Ty’s right. Whether you want strength, size, or both, you’ve got to hit it more frequently. Unless you’re a novice, in which case there’s nowhere to go but up. But as a rule, hit your target groups twice or more per week. Totally agree, TC!

CC
http://strengthcampconfidential.com

Honestly, this sounds like the worst program of all time.

All time.

I like to use some of the high intensity principles once in awhile, especially if i am in a time crunch. But that is as close to that type of training i get. I like to train frequently, i go nuts if i can’t train almost everyday. Four days a week is as low as i can tolerate, any less and i don’t have enough fun or enough training. Training is one of the things i do for fun. So infrequent training doesn’t appeal to me.

[quote]LankyMofo wrote:
Honestly, this sounds like the worst program of all time.

All time.[/quote]

I’ve got a thousand bucks that says otherwise. Put your money where your mouth is. Check your pms.

Does anyone here seriously need a whole 4 days to recover from each session? OP go ahead and do it if you are just looking to have an easy time, and not make much progress.

[quote]Heracles_rocks wrote:
I like to use some of the high intensity principles once in awhile, especially if i am in a time crunch. But that is as close to that type of training i get. I like to train frequently, i go nuts if i can’t train almost everyday. Four days a week is as low as i can tolerate, any less and i don’t have enough fun or enough training. Training is one of the things i do for fun. So infrequent training doesn’t appeal to me.

[/quote]

I can totally understand that. There’s nice sort of high that you get from beign in the gym. The atmosphere and the sounds. It’s pretty cool. And while I’m not lifting every single day or so, I still like to get in there for cardio or tire flipping or what have you, so long as it isn’t too anaerobic.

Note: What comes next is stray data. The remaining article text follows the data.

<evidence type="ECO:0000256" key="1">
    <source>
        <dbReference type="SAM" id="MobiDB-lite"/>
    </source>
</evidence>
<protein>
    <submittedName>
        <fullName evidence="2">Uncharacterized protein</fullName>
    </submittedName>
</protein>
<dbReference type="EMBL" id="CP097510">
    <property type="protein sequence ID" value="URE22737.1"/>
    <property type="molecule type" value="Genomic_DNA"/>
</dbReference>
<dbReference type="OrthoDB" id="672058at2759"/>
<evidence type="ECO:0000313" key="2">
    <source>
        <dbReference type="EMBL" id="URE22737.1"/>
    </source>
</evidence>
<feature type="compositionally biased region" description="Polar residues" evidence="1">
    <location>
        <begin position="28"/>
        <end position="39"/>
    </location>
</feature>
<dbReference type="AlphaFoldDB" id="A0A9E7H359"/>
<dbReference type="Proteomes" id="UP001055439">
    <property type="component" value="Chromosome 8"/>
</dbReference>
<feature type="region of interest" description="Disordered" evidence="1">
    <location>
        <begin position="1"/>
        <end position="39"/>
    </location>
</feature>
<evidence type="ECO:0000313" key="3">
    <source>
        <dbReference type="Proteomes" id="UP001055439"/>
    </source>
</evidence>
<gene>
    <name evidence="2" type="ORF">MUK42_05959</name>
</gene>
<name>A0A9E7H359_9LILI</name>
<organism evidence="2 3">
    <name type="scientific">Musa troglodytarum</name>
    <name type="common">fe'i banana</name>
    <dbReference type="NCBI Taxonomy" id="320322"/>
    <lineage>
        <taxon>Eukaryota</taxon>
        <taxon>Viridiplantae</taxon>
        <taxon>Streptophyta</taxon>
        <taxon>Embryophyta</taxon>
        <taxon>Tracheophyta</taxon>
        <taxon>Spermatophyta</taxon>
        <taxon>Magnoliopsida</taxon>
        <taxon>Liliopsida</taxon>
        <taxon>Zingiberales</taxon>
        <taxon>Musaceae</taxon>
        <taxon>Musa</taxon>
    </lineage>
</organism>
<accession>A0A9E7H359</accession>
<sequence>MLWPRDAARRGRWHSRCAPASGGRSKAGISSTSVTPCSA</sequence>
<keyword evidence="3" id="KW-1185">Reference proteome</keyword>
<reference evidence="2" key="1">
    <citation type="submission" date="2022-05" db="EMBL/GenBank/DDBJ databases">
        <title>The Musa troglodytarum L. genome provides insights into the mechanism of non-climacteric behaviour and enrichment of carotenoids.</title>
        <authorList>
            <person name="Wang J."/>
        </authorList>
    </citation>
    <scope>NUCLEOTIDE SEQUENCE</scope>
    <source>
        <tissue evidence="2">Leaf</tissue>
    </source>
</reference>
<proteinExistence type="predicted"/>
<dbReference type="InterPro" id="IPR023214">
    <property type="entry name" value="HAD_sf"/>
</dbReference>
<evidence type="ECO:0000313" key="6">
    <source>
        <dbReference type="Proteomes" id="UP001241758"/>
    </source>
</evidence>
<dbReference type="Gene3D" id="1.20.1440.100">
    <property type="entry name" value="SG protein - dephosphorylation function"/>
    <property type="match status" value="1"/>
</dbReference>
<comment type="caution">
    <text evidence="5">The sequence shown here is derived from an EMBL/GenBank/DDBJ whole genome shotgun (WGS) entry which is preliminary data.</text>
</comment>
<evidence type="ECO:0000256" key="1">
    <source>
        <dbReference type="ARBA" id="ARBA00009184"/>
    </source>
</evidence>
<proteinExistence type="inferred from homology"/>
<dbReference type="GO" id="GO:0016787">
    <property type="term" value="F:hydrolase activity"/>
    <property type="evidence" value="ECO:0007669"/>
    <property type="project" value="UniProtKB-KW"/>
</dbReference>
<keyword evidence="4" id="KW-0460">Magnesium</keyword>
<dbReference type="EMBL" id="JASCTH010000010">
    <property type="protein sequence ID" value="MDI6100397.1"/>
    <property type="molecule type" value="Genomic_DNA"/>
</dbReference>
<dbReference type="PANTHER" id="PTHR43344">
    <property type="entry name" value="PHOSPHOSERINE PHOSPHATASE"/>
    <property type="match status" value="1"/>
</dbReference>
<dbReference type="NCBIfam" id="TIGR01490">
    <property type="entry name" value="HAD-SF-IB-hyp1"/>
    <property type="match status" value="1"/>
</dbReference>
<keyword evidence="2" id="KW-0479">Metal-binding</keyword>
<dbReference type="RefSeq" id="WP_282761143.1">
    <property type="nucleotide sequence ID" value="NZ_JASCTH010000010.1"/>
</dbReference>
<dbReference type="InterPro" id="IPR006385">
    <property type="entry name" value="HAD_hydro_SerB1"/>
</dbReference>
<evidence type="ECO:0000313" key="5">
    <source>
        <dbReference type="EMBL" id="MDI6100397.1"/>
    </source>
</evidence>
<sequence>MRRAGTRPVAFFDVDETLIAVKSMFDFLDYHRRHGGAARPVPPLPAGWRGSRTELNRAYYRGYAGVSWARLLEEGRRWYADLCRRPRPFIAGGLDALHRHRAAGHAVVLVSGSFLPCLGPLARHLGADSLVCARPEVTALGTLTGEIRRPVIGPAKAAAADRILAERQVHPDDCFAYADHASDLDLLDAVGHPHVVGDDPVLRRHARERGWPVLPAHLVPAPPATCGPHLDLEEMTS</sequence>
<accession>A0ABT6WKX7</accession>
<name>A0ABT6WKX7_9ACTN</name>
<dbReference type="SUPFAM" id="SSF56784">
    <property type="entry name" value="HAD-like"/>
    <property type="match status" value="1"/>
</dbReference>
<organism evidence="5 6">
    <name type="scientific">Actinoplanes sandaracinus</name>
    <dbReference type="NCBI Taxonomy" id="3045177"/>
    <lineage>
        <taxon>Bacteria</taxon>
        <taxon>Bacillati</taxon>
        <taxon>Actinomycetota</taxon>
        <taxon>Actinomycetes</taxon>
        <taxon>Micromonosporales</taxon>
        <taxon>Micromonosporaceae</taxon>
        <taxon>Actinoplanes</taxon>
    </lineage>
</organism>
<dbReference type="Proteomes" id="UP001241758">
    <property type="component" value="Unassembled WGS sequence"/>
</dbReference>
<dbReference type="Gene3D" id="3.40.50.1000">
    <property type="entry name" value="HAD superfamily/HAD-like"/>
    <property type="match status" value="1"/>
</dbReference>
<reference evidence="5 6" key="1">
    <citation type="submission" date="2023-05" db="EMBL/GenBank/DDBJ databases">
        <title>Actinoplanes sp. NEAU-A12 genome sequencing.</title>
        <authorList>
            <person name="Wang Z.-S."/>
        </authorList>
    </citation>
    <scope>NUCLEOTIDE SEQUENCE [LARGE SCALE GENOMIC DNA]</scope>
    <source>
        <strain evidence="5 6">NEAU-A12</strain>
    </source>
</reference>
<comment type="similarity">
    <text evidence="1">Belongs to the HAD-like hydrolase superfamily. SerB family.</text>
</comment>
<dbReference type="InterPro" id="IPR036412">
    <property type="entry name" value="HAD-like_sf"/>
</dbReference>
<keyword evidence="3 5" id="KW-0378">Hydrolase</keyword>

I’ve really gotten past my days of trying to preach the gospel of Heavy Duty to folks. Just like the guy who started 5/3/1 said in his article, either you do it or you dont.

[quote]babaganoosh wrote:
Does anyone here seriously need a whole 4 days to recover from each session? OP go ahead and do it if you are just looking to have an easy time, and not make much progress.[/quote]

Again, bro, dont come in here to bash my way of working out. I’m not bashing yours. I started this thread to see if anyone else uses Heavy Duty. If you dont fine. You dont have to be a dick.

And incidentally. I’d be pretty comfortable betting that I make far better gains than you with my method of working out than you do with yours.

But again, you do your thing. I’ll do mine.

Babaganoosh this is for you.

Here’s an excerpt pertaining to HIT training. The paragraph that starts off with DR Fred Hatfield relates to why someone will need a long time to recover(second paragraph from bottom).

[quote]How many times have you neared fainting, and asked yourself, â?? why am I doing this? â?? Or, â?? what is it that drives me to push myself to limits Iâ??ve never known before? â?? The answer is inherently the same for all bodybuilders. I say inherently because you must be born with the will power to succeed in this sport, and quite frankly, not many have this extreme gift, or curse if you will. It is a curse that cryâ??s out in the middle of the night, and consumes your thoughts on a day to day basis. You have the innate desire to become freaky. The question is, do you have the will to become freaky? We shall see!

Today Iâ??d like to analyze some of the greats in this sport and see what they had in common. What is it that they did, that made them so successful in achieving this much sought after goal? We will begin with a hypothesis, and see how it pans out. You see, I believe that in order to be freaky, you will have to do freaky things, and if you want to be insanely freaky, you will have to do insanely freaky things!